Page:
Saturday, January 14, 2012

The Engineer's cakes, with a recipe

I was looking for something somewhat meaningful for my 700th post, and I decided that the Engineer’s cakes are it. I was waiting for the end of the cake recipes, but this cake chapter in Baking Illustrated is really long, and we’re still not done! (Plus, I’ve had these pictures on my hard drive forever, y’all.) It should be said that the Engineer is really taking this seriously, making sure all ingredients are at the right temperature and eschewing substitutions. In this case, the fact that he didn’t have any baking experience before starting this project actually worked in his favor, because he didn’t have any bad habits to break. I’ve got a lifetime of measuring dry ingredients in volume (and usually not even in dry measuring cups), just because that’s the way North American home cooks have always done it. But he’s doing it the proper way, and I have to admit that it really does make for better cakes. So I think I’ll make an effort to do things the proper way (weigh) too, when a recipe gives me weight measurements.

To recap, there was angel food cake, chiffon cake, pound cake, upside-down pineapple cake and apple cake.

There was carrot cake, crumb coffeecake (the one with pecans on top, which was great), sour cream coffeecake, chocolate sheet cake, yellow cupcakes with chocolate frosting, yellow layer cake, white layer cake, coconut layer cake, sponge cake and Boston cream pie.

Then there were three more kinds of chocolate cakes (chocolate layer cake, German chocolate cake and devil’s food cake). Plus a génoise layer cake with almond buttercream and raspberry filling before the holidays, a raspberry jelly roll for New Year’s Eve, and last weekend, a baked Alaska (with lactose-free ice cream, of course).

We’ve got a lot of lactose coming up with fruit trifle this weekend (there’s still no lactose-free cream in the States), and about a month and a half after that, four kinds of cheesecake (the irony is that the Engineer doesn’t even like cheesecake, and since I can’t really eat it, his coworkers will be well-fed).

I’ll share the devil’s food cake recipe here, because we changed it a little and absolutely loved the results. The original recipe calls for three 8-inch cake pans and a lot of buttercream frosting, but we used a 10-inch springform pan and served it plain – perfect. We even made it with lactose-free sour cream from Green Valley Organics, so I could eat it without getting sick!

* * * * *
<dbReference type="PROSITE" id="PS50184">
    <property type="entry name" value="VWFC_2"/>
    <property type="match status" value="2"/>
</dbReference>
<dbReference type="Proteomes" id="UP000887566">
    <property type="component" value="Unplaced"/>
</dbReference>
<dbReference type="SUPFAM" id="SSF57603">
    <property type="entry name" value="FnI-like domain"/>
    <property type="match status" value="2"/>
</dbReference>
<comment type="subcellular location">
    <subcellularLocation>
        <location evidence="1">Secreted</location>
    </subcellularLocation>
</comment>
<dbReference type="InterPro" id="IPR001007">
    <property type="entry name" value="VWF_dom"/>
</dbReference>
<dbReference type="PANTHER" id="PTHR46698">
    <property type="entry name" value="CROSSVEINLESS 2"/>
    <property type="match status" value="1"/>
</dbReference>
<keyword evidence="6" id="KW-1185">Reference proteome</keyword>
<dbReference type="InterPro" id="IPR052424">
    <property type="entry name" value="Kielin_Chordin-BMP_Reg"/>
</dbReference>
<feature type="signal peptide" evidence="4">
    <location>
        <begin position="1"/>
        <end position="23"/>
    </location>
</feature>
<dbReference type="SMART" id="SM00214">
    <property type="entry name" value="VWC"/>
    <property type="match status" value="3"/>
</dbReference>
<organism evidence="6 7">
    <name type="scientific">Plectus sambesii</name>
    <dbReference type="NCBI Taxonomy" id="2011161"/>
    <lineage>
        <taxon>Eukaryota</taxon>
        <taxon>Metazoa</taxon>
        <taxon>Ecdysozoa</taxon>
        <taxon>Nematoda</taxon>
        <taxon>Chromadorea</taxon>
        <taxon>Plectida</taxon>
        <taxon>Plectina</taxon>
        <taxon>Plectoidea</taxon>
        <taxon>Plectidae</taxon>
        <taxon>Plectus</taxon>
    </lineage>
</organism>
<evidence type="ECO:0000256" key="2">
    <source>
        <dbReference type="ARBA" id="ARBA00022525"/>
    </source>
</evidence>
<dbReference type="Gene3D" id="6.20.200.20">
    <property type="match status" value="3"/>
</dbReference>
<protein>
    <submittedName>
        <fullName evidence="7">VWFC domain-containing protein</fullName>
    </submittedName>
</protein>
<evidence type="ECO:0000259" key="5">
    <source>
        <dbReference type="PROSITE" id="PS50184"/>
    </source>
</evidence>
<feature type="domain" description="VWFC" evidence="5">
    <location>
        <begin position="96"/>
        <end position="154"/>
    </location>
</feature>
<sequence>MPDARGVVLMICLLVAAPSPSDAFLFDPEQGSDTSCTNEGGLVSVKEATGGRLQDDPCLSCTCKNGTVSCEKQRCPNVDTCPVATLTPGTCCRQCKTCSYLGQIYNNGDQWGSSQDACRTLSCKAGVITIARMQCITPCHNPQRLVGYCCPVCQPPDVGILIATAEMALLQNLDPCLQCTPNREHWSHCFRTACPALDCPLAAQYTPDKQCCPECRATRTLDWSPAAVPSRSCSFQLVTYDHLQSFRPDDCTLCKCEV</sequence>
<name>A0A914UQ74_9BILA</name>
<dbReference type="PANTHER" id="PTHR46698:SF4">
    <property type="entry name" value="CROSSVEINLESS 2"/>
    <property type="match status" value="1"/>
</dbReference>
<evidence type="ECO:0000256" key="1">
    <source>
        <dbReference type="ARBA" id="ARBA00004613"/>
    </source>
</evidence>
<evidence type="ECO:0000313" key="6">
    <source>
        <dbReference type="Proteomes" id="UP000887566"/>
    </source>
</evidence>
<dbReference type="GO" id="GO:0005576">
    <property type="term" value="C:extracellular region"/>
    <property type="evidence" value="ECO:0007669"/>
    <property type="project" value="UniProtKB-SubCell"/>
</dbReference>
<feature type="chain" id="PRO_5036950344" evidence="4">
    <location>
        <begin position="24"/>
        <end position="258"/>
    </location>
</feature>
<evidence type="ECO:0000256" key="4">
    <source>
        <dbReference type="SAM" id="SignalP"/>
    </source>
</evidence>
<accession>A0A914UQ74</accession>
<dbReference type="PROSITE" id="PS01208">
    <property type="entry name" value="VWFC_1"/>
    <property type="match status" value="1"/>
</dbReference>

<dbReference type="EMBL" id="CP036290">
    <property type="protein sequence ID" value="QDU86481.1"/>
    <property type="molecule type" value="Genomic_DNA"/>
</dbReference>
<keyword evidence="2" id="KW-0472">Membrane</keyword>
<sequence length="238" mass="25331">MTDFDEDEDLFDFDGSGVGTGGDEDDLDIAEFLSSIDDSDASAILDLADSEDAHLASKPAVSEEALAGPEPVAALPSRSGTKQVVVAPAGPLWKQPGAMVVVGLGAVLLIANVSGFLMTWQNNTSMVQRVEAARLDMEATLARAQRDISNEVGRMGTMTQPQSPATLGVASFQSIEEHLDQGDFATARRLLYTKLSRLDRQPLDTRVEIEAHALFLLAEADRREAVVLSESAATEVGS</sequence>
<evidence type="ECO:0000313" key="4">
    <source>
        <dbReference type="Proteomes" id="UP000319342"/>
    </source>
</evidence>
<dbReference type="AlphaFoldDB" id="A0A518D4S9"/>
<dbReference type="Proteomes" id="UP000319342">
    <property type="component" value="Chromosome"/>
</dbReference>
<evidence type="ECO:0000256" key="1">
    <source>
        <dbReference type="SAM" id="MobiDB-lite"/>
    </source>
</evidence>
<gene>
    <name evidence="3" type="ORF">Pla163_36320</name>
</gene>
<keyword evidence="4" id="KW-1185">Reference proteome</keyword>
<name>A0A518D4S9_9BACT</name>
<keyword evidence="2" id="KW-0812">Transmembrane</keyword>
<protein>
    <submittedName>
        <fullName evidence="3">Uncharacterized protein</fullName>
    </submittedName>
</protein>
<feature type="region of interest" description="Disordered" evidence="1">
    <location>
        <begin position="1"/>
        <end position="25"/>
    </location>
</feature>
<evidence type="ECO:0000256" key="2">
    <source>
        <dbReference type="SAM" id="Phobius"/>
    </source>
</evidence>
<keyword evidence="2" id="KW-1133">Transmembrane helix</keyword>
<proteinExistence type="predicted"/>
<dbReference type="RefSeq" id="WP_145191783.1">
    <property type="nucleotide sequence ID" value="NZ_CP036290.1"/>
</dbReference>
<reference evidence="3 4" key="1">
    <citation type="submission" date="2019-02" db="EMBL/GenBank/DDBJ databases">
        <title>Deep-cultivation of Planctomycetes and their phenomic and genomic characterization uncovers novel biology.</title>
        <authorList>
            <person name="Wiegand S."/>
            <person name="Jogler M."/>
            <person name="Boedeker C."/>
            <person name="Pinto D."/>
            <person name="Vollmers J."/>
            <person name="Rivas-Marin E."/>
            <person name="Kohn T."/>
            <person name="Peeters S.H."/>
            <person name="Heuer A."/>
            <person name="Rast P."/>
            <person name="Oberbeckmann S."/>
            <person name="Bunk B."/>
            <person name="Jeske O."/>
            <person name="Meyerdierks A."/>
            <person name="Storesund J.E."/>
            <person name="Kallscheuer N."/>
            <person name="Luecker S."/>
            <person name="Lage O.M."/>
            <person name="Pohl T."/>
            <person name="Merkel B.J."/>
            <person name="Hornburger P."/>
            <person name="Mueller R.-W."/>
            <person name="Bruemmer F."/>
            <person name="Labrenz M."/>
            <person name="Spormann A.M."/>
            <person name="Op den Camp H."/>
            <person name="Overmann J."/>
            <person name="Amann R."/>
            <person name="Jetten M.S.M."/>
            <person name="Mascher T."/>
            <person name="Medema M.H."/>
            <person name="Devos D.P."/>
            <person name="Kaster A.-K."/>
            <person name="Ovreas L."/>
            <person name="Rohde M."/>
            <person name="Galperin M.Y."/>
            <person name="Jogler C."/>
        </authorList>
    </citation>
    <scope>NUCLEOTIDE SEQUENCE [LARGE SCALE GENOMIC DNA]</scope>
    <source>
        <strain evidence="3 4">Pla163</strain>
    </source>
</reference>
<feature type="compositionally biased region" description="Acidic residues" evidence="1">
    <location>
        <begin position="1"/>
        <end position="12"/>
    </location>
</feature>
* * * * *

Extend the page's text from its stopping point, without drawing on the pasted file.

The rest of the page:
4 oz unsweetened chocolate, chopped
¼ cup Dutch-processed cocoa
1 ¼ cups boiling water
¾ cup unbleached all-purpose flour
¾ cup plain cake flour
1 tsp baking soda
¼ tsp salt
1 cup unsalted butter or margarine, softened but still cool
1 ½ cups dark brown sugar
3 large eggs
½ cup sour cream (lactose-free, or use lactose-free plain Greek yogurt)
1 tsp vanilla

Preheat the oven to 350 °F. Grease a 10-inch springform pan; line the bottom with wax paper and grease again.

Combine the chocolate and cocoa in a medium bowl; pour the boiling water over and whisk until smooth.

Sift together the flours, baking soda and salt; set aside.

Beat the butter in the bowl of a stand mixer at medium-high speed until creamy, about 1 minute. Add the brown sugar and beat at high speed until light and fluffy, about 3 minutes. Stop the mixer and scrape down the bowl with a rubber spatula. With the mixer at medium-high speed, add the eggs one at a time, beating 30 seconds after each addition. Reduce the speed to medium; add the sour cream and vanilla and beat until combined, about 10 seconds. Stop the mixer and scrape down the bowl.

With the mixer at low speed, add about a third of the flour mixture, followed by about half of the chocolate mixture. Repeat, ending with the flour mixture; beat until just combined, about 1 second. Do not overbeat. Remove the bowl from the mixer; scrape the bottom and sides of the bowl with a rubber spatula and stir gently to thoroughly combine.

Pour the batter into the prepared cake pan and smooth it out to the edges with a rubber spatula. Bake until a toothpick inserted in the center comes out clean, about 45 minutes (at least that’s what it took in our oven, as opposed to 20 minutes for the three 8-inch cakes). Cool on a wire rack before unmolding.

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